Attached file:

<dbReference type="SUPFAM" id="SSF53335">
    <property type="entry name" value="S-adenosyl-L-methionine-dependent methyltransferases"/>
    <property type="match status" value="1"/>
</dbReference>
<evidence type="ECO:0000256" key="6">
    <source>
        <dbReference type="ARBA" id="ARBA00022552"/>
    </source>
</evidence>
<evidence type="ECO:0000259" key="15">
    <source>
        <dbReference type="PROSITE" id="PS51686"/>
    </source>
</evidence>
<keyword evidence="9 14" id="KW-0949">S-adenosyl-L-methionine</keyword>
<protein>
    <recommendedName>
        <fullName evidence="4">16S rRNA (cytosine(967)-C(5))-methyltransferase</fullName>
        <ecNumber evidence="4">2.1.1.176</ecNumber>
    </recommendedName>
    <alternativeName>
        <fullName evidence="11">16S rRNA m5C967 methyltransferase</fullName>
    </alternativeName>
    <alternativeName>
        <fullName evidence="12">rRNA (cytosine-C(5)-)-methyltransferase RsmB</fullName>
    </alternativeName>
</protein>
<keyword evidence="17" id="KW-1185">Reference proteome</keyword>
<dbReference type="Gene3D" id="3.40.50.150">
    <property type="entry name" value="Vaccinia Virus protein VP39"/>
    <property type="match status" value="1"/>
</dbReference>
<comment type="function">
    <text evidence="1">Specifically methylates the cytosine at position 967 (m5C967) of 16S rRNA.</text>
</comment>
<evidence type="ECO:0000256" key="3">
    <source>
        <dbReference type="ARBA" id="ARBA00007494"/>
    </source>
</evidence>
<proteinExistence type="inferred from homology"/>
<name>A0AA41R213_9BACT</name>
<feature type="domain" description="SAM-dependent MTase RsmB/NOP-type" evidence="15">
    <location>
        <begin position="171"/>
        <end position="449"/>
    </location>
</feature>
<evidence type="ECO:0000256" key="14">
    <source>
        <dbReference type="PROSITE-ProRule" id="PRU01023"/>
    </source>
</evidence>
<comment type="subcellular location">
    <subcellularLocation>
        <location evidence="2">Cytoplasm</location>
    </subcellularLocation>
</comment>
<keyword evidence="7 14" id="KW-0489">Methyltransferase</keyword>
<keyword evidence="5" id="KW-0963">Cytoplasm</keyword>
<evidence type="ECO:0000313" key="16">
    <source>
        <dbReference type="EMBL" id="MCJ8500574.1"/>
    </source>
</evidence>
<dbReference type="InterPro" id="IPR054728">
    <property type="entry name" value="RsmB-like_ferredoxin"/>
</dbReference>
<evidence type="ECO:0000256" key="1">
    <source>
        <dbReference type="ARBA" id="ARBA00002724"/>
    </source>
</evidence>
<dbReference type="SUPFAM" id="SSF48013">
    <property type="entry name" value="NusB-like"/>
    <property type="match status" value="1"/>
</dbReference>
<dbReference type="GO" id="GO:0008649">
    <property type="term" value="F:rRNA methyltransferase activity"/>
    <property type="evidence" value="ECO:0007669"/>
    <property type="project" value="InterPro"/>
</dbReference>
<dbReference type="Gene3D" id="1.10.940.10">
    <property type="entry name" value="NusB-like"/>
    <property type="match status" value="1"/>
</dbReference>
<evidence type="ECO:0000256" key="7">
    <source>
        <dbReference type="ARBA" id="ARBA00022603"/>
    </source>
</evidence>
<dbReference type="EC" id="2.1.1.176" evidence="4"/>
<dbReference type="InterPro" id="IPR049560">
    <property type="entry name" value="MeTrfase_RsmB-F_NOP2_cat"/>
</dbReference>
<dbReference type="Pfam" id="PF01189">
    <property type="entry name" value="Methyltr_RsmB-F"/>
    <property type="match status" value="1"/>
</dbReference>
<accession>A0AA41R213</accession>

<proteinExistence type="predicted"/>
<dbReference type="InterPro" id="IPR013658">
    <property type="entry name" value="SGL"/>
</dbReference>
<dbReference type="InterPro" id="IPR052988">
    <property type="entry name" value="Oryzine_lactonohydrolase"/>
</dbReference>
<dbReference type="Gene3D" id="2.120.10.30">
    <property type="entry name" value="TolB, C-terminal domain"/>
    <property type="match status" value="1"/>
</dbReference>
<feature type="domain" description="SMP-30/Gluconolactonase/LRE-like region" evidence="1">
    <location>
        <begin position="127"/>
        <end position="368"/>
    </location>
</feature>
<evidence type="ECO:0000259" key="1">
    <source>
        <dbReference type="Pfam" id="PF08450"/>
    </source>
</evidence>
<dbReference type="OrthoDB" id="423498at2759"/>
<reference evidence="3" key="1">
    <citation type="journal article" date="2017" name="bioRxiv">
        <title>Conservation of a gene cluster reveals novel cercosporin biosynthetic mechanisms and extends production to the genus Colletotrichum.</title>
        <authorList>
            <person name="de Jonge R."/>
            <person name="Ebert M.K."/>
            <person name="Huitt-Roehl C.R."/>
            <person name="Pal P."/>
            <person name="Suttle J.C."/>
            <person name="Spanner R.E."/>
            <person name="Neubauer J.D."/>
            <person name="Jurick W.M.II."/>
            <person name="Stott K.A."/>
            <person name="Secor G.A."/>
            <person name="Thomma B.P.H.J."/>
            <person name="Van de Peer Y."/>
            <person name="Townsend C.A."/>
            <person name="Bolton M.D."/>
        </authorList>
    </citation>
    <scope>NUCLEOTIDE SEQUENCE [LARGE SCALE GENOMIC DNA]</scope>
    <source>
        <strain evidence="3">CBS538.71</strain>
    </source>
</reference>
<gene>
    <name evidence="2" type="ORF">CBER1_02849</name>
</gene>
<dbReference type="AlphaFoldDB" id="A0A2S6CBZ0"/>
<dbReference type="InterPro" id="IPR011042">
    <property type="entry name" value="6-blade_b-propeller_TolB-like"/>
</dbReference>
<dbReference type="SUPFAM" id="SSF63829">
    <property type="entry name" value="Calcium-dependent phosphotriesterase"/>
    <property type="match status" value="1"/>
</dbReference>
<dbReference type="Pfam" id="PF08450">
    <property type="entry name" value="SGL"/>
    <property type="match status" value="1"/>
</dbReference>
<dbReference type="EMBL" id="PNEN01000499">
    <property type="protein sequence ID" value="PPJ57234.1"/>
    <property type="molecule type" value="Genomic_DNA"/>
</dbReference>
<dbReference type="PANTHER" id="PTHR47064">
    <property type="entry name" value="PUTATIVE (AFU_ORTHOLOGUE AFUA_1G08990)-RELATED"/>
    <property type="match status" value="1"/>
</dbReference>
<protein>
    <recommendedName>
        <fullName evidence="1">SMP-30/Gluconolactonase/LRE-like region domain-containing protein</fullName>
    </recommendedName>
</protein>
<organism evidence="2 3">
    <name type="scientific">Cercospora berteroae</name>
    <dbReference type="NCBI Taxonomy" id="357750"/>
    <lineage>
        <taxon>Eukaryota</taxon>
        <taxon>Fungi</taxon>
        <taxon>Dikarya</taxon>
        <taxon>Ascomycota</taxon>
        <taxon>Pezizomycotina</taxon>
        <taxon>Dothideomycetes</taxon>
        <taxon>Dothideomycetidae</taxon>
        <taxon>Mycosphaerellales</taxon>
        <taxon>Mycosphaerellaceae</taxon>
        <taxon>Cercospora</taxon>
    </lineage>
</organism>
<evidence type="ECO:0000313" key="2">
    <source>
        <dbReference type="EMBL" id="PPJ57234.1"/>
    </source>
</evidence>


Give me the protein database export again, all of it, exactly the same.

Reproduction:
<dbReference type="SUPFAM" id="SSF53335">
    <property type="entry name" value="S-adenosyl-L-methionine-dependent methyltransferases"/>
    <property type="match status" value="1"/>
</dbReference>
<evidence type="ECO:0000256" key="6">
    <source>
        <dbReference type="ARBA" id="ARBA00022552"/>
    </source>
</evidence>
<evidence type="ECO:0000259" key="15">
    <source>
        <dbReference type="PROSITE" id="PS51686"/>
    </source>
</evidence>
<keyword evidence="9 14" id="KW-0949">S-adenosyl-L-methionine</keyword>
<protein>
    <recommendedName>
        <fullName evidence="4">16S rRNA (cytosine(967)-C(5))-methyltransferase</fullName>
        <ecNumber evidence="4">2.1.1.176</ecNumber>
    </recommendedName>
    <alternativeName>
        <fullName evidence="11">16S rRNA m5C967 methyltransferase</fullName>
    </alternativeName>
    <alternativeName>
        <fullName evidence="12">rRNA (cytosine-C(5)-)-methyltransferase RsmB</fullName>
    </alternativeName>
</protein>
<keyword evidence="17" id="KW-1185">Reference proteome</keyword>
<dbReference type="Gene3D" id="3.40.50.150">
    <property type="entry name" value="Vaccinia Virus protein VP39"/>
    <property type="match status" value="1"/>
</dbReference>
<comment type="function">
    <text evidence="1">Specifically methylates the cytosine at position 967 (m5C967) of 16S rRNA.</text>
</comment>
<evidence type="ECO:0000256" key="3">
    <source>
        <dbReference type="ARBA" id="ARBA00007494"/>
    </source>
</evidence>
<proteinExistence type="inferred from homology"/>
<name>A0AA41R213_9BACT</name>
<feature type="domain" description="SAM-dependent MTase RsmB/NOP-type" evidence="15">
    <location>
        <begin position="171"/>
        <end position="449"/>
    </location>
</feature>
<evidence type="ECO:0000256" key="14">
    <source>
        <dbReference type="PROSITE-ProRule" id="PRU01023"/>
    </source>
</evidence>
<comment type="subcellular location">
    <subcellularLocation>
        <location evidence="2">Cytoplasm</location>
    </subcellularLocation>
</comment>
<keyword evidence="7 14" id="KW-0489">Methyltransferase</keyword>
<keyword evidence="5" id="KW-0963">Cytoplasm</keyword>
<evidence type="ECO:0000313" key="16">
    <source>
        <dbReference type="EMBL" id="MCJ8500574.1"/>
    </source>
</evidence>
<dbReference type="InterPro" id="IPR054728">
    <property type="entry name" value="RsmB-like_ferredoxin"/>
</dbReference>
<evidence type="ECO:0000256" key="1">
    <source>
        <dbReference type="ARBA" id="ARBA00002724"/>
    </source>
</evidence>
<dbReference type="SUPFAM" id="SSF48013">
    <property type="entry name" value="NusB-like"/>
    <property type="match status" value="1"/>
</dbReference>
<dbReference type="GO" id="GO:0008649">
    <property type="term" value="F:rRNA methyltransferase activity"/>
    <property type="evidence" value="ECO:0007669"/>
    <property type="project" value="InterPro"/>
</dbReference>
<dbReference type="Gene3D" id="1.10.940.10">
    <property type="entry name" value="NusB-like"/>
    <property type="match status" value="1"/>
</dbReference>
<evidence type="ECO:0000256" key="7">
    <source>
        <dbReference type="ARBA" id="ARBA00022603"/>
    </source>
</evidence>
<dbReference type="EC" id="2.1.1.176" evidence="4"/>
<dbReference type="InterPro" id="IPR049560">
    <property type="entry name" value="MeTrfase_RsmB-F_NOP2_cat"/>
</dbReference>
<dbReference type="Pfam" id="PF01189">
    <property type="entry name" value="Methyltr_RsmB-F"/>
    <property type="match status" value="1"/>
</dbReference>
<accession>A0AA41R213</accession>

<proteinExistence type="predicted"/>
<dbReference type="InterPro" id="IPR013658">
    <property type="entry name" value="SGL"/>
</dbReference>
<dbReference type="InterPro" id="IPR052988">
    <property type="entry name" value="Oryzine_lactonohydrolase"/>
</dbReference>
<dbReference type="Gene3D" id="2.120.10.30">
    <property type="entry name" value="TolB, C-terminal domain"/>
    <property type="match status" value="1"/>
</dbReference>
<feature type="domain" description="SMP-30/Gluconolactonase/LRE-like region" evidence="1">
    <location>
        <begin position="127"/>
        <end position="368"/>
    </location>
</feature>
<evidence type="ECO:0000259" key="1">
    <source>
        <dbReference type="Pfam" id="PF08450"/>
    </source>
</evidence>
<dbReference type="OrthoDB" id="423498at2759"/>
<reference evidence="3" key="1">
    <citation type="journal article" date="2017" name="bioRxiv">
        <title>Conservation of a gene cluster reveals novel cercosporin biosynthetic mechanisms and extends production to the genus Colletotrichum.</title>
        <authorList>
            <person name="de Jonge R."/>
            <person name="Ebert M.K."/>
            <person name="Huitt-Roehl C.R."/>
            <person name="Pal P."/>
            <person name="Suttle J.C."/>
            <person name="Spanner R.E."/>
            <person name="Neubauer J.D."/>
            <person name="Jurick W.M.II."/>
            <person name="Stott K.A."/>
            <person name="Secor G.A."/>
            <person name="Thomma B.P.H.J."/>
            <person name="Van de Peer Y."/>
            <person name="Townsend C.A."/>
            <person name="Bolton M.D."/>
        </authorList>
    </citation>
    <scope>NUCLEOTIDE SEQUENCE [LARGE SCALE GENOMIC DNA]</scope>
    <source>
        <strain evidence="3">CBS538.71</strain>
    </source>
</reference>
<gene>
    <name evidence="2" type="ORF">CBER1_02849</name>
</gene>
<dbReference type="AlphaFoldDB" id="A0A2S6CBZ0"/>
<dbReference type="InterPro" id="IPR011042">
    <property type="entry name" value="6-blade_b-propeller_TolB-like"/>
</dbReference>
<dbReference type="SUPFAM" id="SSF63829">
    <property type="entry name" value="Calcium-dependent phosphotriesterase"/>
    <property type="match status" value="1"/>
</dbReference>
<dbReference type="Pfam" id="PF08450">
    <property type="entry name" value="SGL"/>
    <property type="match status" value="1"/>
</dbReference>
<dbReference type="EMBL" id="PNEN01000499">
    <property type="protein sequence ID" value="PPJ57234.1"/>
    <property type="molecule type" value="Genomic_DNA"/>
</dbReference>
<dbReference type="PANTHER" id="PTHR47064">
    <property type="entry name" value="PUTATIVE (AFU_ORTHOLOGUE AFUA_1G08990)-RELATED"/>
    <property type="match status" value="1"/>
</dbReference>
<protein>
    <recommendedName>
        <fullName evidence="1">SMP-30/Gluconolactonase/LRE-like region domain-containing protein</fullName>
    </recommendedName>
</protein>
<organism evidence="2 3">
    <name type="scientific">Cercospora berteroae</name>
    <dbReference type="NCBI Taxonomy" id="357750"/>
    <lineage>
        <taxon>Eukaryota</taxon>
        <taxon>Fungi</taxon>
        <taxon>Dikarya</taxon>
        <taxon>Ascomycota</taxon>
        <taxon>Pezizomycotina</taxon>
        <taxon>Dothideomycetes</taxon>
        <taxon>Dothideomycetidae</taxon>
        <taxon>Mycosphaerellales</taxon>
        <taxon>Mycosphaerellaceae</taxon>
        <taxon>Cercospora</taxon>
    </lineage>
</organism>
<evidence type="ECO:0000313" key="2">
    <source>
        <dbReference type="EMBL" id="PPJ57234.1"/>
    </source>
</evidence>